Open Access
Translator Disclaimer
December 2008 Empirical null and false discovery rate inference for exponential families
Armin Schwartzman
Ann. Appl. Stat. 2(4): 1332-1359 (December 2008). DOI: 10.1214/08-AOAS184

Abstract

In large scale multiple testing, the use of an empirical null distribution rather than the theoretical null distribution can be critical for correct inference. This paper proposes a “mode matching” method for fitting an empirical null when the theoretical null belongs to any exponential family. Based on the central matching method for z-scores, mode matching estimates the null density by fitting an appropriate exponential family to the histogram of the test statistics by Poisson regression in a region surrounding the mode. The empirical null estimate is then used to estimate local and tail false discovery rate (FDR) for inference. Delta-method covariance formulas and approximate asymptotic bias formulas are provided, as well as simulation studies of the effect of the tuning parameters of the procedure on the bias-variance trade-off. The standard FDR estimates are found to be biased down at the far tails. Correlation between test statistics is taken into account in the covariance estimates, providing a generalization of Efron’s “wing function” for exponential families. Applications with χ2 statistics are shown in a family-based genome-wide association study from the Framingham Heart Study and an anatomical brain imaging study of dyslexia in children.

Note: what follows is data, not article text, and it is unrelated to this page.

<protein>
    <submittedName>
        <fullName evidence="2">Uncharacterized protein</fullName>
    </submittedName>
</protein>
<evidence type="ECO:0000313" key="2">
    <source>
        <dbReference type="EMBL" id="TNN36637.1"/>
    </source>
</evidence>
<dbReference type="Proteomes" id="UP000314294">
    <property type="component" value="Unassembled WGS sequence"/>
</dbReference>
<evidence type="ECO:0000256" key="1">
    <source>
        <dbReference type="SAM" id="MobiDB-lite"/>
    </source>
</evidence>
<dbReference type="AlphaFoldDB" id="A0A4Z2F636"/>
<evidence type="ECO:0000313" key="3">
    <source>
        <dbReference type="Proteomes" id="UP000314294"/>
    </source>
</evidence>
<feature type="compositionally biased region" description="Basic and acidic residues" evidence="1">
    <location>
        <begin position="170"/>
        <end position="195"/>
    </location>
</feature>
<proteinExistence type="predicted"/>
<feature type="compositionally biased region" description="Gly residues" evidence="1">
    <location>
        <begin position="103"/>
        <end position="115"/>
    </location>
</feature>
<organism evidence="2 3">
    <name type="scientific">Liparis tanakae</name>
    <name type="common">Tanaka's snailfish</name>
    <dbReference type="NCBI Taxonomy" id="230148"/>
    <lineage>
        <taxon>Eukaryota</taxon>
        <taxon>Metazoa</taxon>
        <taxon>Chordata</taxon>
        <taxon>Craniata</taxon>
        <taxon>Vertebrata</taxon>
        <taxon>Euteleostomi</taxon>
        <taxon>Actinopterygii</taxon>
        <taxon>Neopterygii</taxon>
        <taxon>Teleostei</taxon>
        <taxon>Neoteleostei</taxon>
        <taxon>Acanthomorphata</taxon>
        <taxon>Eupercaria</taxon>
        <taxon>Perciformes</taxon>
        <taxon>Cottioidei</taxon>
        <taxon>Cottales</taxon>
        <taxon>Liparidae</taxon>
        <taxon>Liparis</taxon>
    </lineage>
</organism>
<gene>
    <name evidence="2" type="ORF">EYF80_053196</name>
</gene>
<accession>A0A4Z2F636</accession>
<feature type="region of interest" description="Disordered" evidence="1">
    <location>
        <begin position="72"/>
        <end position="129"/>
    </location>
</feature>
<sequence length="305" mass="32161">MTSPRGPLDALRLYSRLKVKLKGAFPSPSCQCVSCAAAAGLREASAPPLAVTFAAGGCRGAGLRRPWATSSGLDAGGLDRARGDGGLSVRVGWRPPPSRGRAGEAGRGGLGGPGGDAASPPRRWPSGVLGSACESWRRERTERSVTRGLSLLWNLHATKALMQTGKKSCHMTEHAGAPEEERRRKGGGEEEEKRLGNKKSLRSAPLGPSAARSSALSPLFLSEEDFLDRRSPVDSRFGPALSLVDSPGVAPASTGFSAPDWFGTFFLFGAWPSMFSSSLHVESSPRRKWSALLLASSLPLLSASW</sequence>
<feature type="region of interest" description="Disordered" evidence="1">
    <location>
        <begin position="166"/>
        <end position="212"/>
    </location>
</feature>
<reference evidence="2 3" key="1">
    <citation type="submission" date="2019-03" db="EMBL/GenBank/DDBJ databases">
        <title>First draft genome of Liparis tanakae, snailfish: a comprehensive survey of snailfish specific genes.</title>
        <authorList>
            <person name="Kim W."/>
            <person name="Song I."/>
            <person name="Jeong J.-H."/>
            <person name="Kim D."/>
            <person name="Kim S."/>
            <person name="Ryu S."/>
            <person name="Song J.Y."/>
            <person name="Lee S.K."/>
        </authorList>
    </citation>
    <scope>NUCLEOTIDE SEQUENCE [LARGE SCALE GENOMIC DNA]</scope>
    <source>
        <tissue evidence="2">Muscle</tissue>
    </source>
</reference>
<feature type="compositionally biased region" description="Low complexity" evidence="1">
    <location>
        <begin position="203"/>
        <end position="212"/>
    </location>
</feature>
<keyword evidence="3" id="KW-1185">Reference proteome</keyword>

Citation

Download Citation

Armin Schwartzman. "Empirical null and false discovery rate inference for exponential families." Ann. Appl. Stat. 2 (4) 1332 - 1359, December 2008. https://doi.org/10.1214/08-AOAS184

Information

Published: December 2008
First available in Project Euclid: 8 January 2009

zbMATH: 1158.62047
MathSciNet: MR2655662
Digital Object Identifier: 10.1214/08-AOAS184

Keywords: brain imaging , genome-wide association , mixture model , Multiple comparisons , multiple testing , Poisson regression

Rights: Copyright © 2008 Institute of Mathematical Statistics

JOURNAL ARTICLE
28 PAGES


SHARE
Vol.2 • No. 4 • December 2008
Back to Top